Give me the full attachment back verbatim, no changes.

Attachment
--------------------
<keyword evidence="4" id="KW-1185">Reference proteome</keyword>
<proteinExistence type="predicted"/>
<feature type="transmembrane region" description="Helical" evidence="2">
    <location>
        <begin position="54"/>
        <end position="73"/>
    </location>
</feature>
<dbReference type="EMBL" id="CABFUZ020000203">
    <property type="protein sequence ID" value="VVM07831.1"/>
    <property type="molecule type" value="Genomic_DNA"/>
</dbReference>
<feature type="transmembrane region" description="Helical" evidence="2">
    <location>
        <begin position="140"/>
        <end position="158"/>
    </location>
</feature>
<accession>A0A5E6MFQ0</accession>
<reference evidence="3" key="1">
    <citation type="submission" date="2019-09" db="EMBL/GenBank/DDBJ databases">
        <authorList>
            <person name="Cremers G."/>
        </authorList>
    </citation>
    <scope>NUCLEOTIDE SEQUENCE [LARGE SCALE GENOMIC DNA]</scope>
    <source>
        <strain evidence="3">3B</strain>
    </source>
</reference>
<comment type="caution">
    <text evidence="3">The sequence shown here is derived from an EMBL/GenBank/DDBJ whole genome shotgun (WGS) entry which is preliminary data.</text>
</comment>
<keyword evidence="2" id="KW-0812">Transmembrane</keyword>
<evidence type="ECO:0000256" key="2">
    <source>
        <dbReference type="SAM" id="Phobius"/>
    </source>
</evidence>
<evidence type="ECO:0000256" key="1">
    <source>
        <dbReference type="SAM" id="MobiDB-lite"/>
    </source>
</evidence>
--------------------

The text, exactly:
<keyword evidence="4" id="KW-1185">Reference proteome</keyword>
<proteinExistence type="predicted"/>
<feature type="transmembrane region" description="Helical" evidence="2">
    <location>
        <begin position="54"/>
        <end position="73"/>
    </location>
</feature>
<dbReference type="EMBL" id="CABFUZ020000203">
    <property type="protein sequence ID" value="VVM07831.1"/>
    <property type="molecule type" value="Genomic_DNA"/>
</dbReference>
<feature type="transmembrane region" description="Helical" evidence="2">
    <location>
        <begin position="140"/>
        <end position="158"/>
    </location>
</feature>
<accession>A0A5E6MFQ0</accession>
<reference evidence="3" key="1">
    <citation type="submission" date="2019-09" db="EMBL/GenBank/DDBJ databases">
        <authorList>
            <person name="Cremers G."/>
        </authorList>
    </citation>
    <scope>NUCLEOTIDE SEQUENCE [LARGE SCALE GENOMIC DNA]</scope>
    <source>
        <strain evidence="3">3B</strain>
    </source>
</reference>
<comment type="caution">
    <text evidence="3">The sequence shown here is derived from an EMBL/GenBank/DDBJ whole genome shotgun (WGS) entry which is preliminary data.</text>
</comment>
<keyword evidence="2" id="KW-0812">Transmembrane</keyword>
<evidence type="ECO:0000256" key="2">
    <source>
        <dbReference type="SAM" id="Phobius"/>
    </source>
</evidence>
<evidence type="ECO:0000256" key="1">
    <source>
        <dbReference type="SAM" id="MobiDB-lite"/>
    </source>
</evidence>